Saturday, April 08, 2006

CEOs would work as hard for one tenth the pay

According to a study last year by Carola Frydman, a doctoral candidate at Harvard, and Raven E. Saks, an economist at the Federal Reserve, the average top executive's salary was 170 times the average workers in 2004. This is up from 68 times in 1940. a few companies, such as Costco limit the CEO's pay to a modest multiple of the average worker's but most have no limits. We see CEOs "double dipping" by getting guaranteed severance packages, multiple years credit for each year's service towards a pension, and "consulting contracts" for doing no work at all.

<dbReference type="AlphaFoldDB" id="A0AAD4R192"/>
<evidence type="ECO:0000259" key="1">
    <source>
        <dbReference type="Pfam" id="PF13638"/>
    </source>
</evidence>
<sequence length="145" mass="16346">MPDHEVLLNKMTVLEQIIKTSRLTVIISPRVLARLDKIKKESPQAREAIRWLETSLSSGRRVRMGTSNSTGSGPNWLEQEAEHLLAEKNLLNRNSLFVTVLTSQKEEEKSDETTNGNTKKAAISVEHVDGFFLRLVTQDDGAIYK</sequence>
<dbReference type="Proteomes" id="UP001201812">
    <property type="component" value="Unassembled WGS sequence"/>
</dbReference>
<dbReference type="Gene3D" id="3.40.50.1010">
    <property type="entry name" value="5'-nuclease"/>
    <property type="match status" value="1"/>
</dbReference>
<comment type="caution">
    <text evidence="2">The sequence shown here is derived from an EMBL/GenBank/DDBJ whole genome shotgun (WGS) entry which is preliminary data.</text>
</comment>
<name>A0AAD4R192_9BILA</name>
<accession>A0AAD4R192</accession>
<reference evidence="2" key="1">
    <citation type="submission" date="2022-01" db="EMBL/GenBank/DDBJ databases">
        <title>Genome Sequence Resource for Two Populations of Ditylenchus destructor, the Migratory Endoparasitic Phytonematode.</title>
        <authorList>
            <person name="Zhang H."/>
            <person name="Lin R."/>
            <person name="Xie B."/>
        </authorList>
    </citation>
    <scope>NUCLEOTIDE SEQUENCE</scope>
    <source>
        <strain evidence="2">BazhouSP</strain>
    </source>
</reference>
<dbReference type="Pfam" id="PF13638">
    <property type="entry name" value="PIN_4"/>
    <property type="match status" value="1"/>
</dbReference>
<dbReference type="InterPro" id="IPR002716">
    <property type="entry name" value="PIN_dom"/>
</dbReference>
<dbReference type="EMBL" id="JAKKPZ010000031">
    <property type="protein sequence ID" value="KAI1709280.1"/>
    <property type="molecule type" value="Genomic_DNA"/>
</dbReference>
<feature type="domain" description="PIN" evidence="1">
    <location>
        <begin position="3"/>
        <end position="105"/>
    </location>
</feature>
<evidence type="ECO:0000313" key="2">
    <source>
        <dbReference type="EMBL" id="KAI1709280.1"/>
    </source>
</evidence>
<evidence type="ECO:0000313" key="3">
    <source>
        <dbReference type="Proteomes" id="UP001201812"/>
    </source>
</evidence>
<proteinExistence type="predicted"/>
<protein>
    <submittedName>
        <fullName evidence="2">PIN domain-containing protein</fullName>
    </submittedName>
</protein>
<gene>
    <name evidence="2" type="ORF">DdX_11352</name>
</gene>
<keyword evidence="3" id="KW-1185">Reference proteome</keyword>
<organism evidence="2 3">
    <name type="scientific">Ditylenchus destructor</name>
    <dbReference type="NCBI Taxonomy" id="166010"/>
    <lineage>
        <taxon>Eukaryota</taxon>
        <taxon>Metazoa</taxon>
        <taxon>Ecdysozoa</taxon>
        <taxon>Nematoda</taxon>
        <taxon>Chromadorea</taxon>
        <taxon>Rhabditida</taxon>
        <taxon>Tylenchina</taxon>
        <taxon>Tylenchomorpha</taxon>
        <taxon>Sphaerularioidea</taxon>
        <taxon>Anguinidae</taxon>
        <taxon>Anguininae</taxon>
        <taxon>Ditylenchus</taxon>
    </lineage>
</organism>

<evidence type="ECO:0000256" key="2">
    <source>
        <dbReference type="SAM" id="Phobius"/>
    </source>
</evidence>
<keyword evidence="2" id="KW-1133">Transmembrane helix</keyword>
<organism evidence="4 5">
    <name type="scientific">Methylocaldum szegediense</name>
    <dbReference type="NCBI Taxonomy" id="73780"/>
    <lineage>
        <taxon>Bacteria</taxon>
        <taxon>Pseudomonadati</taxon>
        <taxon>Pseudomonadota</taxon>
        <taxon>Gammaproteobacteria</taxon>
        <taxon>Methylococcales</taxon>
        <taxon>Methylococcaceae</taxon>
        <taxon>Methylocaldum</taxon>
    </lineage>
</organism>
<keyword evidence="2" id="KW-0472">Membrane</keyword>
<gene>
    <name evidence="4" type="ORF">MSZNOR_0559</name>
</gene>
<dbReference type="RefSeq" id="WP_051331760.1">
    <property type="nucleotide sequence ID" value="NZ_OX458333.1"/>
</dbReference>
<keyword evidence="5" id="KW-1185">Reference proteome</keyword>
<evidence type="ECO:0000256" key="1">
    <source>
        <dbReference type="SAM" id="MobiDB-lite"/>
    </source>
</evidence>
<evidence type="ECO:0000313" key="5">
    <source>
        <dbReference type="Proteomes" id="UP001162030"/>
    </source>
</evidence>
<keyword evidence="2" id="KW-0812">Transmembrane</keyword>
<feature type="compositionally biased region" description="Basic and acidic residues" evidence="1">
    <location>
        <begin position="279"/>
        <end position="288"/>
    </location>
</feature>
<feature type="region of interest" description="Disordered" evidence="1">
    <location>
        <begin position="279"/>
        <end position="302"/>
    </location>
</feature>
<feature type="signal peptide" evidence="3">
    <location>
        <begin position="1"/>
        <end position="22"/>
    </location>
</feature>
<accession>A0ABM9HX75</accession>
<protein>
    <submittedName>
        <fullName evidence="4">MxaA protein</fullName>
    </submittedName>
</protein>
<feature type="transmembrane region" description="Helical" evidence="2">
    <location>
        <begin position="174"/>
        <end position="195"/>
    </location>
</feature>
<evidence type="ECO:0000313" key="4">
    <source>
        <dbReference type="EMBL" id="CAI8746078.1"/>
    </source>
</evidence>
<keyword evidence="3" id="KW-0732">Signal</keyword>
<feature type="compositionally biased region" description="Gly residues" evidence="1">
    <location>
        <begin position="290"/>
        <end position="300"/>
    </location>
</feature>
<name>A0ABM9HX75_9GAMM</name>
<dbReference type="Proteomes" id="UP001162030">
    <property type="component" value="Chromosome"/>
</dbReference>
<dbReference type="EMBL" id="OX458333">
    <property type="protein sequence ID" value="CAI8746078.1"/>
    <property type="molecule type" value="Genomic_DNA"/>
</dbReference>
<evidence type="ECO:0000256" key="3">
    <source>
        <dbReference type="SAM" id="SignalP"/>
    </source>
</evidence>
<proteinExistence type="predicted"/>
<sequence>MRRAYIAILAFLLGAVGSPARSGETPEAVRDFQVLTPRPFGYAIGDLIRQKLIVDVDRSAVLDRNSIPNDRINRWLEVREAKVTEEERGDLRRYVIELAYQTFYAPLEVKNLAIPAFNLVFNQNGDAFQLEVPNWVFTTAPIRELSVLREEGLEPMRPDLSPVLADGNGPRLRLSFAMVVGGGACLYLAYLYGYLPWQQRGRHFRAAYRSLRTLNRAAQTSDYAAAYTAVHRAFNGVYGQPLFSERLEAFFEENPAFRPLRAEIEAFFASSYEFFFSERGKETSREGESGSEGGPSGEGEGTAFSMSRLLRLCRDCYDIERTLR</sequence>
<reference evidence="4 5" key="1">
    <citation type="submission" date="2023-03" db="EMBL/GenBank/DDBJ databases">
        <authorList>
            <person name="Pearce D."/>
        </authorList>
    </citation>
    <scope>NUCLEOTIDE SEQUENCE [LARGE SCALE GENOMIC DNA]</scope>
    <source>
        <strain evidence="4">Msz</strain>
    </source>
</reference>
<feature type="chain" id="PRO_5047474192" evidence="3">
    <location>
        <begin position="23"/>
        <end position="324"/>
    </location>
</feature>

This is one of the issues which most Americans agree on. As the multiple continues to grow without any controls, there is likely to be a backlash of some size.

Ultimately, as companies have become larger and more complex, the demands on the CEO have become greater, but the CEO has less impact on the company. The CEO does not even know most of what happens in the company, and since he or she relies on information channeled up, much of it is wrong or incomplete. so ironically, as CEOs are being paid more, even the wonderful ones, and there are some, are hadicapped.

We could also conclude that a CEO would work at least as hard for 17 times the average worker's pay - perhaps even harder since it would not be as easy to earn enough to retire on in a few years alone!

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